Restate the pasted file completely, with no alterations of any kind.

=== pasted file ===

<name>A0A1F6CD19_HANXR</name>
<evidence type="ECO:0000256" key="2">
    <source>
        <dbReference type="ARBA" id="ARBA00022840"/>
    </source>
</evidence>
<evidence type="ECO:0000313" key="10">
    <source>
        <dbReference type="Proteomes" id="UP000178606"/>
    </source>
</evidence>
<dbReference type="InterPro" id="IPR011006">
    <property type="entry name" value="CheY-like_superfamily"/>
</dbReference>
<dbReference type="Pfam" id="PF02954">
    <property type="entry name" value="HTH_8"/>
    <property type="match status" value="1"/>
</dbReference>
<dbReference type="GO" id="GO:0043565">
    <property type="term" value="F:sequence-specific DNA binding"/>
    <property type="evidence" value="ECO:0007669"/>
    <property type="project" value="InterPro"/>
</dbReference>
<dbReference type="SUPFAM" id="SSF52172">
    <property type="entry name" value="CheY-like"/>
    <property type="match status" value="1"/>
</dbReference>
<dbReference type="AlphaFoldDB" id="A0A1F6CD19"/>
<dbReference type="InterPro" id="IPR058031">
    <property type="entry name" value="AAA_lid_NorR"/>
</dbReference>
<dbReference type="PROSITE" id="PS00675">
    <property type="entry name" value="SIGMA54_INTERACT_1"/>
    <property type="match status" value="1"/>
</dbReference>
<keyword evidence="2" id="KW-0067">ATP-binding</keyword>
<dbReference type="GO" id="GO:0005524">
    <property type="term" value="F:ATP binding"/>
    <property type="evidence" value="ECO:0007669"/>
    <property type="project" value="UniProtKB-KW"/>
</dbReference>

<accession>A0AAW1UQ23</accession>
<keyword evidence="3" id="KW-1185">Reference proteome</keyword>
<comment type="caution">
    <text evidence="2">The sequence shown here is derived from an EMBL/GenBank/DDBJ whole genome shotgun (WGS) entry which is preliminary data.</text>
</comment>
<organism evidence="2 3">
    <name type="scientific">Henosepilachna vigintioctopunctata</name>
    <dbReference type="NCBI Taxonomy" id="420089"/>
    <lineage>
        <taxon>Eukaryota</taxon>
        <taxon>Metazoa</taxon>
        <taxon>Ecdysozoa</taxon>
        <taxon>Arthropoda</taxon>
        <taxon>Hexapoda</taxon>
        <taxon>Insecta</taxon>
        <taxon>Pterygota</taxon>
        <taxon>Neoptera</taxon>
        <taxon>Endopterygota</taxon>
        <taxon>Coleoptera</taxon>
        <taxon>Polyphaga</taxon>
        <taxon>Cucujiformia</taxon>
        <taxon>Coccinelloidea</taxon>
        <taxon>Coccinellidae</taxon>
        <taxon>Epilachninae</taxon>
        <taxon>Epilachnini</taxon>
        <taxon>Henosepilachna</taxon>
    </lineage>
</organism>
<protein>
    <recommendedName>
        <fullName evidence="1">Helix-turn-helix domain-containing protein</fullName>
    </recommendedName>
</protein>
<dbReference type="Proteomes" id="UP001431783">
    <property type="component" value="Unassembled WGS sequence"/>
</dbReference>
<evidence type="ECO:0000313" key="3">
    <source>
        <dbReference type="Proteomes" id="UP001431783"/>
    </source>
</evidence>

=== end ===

<name>A0A1F6CD19_HANXR</name>
<evidence type="ECO:0000256" key="2">
    <source>
        <dbReference type="ARBA" id="ARBA00022840"/>
    </source>
</evidence>
<evidence type="ECO:0000313" key="10">
    <source>
        <dbReference type="Proteomes" id="UP000178606"/>
    </source>
</evidence>
<dbReference type="InterPro" id="IPR011006">
    <property type="entry name" value="CheY-like_superfamily"/>
</dbReference>
<dbReference type="Pfam" id="PF02954">
    <property type="entry name" value="HTH_8"/>
    <property type="match status" value="1"/>
</dbReference>
<dbReference type="GO" id="GO:0043565">
    <property type="term" value="F:sequence-specific DNA binding"/>
    <property type="evidence" value="ECO:0007669"/>
    <property type="project" value="InterPro"/>
</dbReference>
<dbReference type="SUPFAM" id="SSF52172">
    <property type="entry name" value="CheY-like"/>
    <property type="match status" value="1"/>
</dbReference>
<dbReference type="AlphaFoldDB" id="A0A1F6CD19"/>
<dbReference type="InterPro" id="IPR058031">
    <property type="entry name" value="AAA_lid_NorR"/>
</dbReference>
<dbReference type="PROSITE" id="PS00675">
    <property type="entry name" value="SIGMA54_INTERACT_1"/>
    <property type="match status" value="1"/>
</dbReference>
<keyword evidence="2" id="KW-0067">ATP-binding</keyword>
<dbReference type="GO" id="GO:0005524">
    <property type="term" value="F:ATP binding"/>
    <property type="evidence" value="ECO:0007669"/>
    <property type="project" value="UniProtKB-KW"/>
</dbReference>

<accession>A0AAW1UQ23</accession>
<keyword evidence="3" id="KW-1185">Reference proteome</keyword>
<comment type="caution">
    <text evidence="2">The sequence shown here is derived from an EMBL/GenBank/DDBJ whole genome shotgun (WGS) entry which is preliminary data.</text>
</comment>
<organism evidence="2 3">
    <name type="scientific">Henosepilachna vigintioctopunctata</name>
    <dbReference type="NCBI Taxonomy" id="420089"/>
    <lineage>
        <taxon>Eukaryota</taxon>
        <taxon>Metazoa</taxon>
        <taxon>Ecdysozoa</taxon>
        <taxon>Arthropoda</taxon>
        <taxon>Hexapoda</taxon>
        <taxon>Insecta</taxon>
        <taxon>Pterygota</taxon>
        <taxon>Neoptera</taxon>
        <taxon>Endopterygota</taxon>
        <taxon>Coleoptera</taxon>
        <taxon>Polyphaga</taxon>
        <taxon>Cucujiformia</taxon>
        <taxon>Coccinelloidea</taxon>
        <taxon>Coccinellidae</taxon>
        <taxon>Epilachninae</taxon>
        <taxon>Epilachnini</taxon>
        <taxon>Henosepilachna</taxon>
    </lineage>
</organism>
<protein>
    <recommendedName>
        <fullName evidence="1">Helix-turn-helix domain-containing protein</fullName>
    </recommendedName>
</protein>
<dbReference type="Proteomes" id="UP001431783">
    <property type="component" value="Unassembled WGS sequence"/>
</dbReference>
<evidence type="ECO:0000313" key="3">
    <source>
        <dbReference type="Proteomes" id="UP001431783"/>
    </source>
</evidence>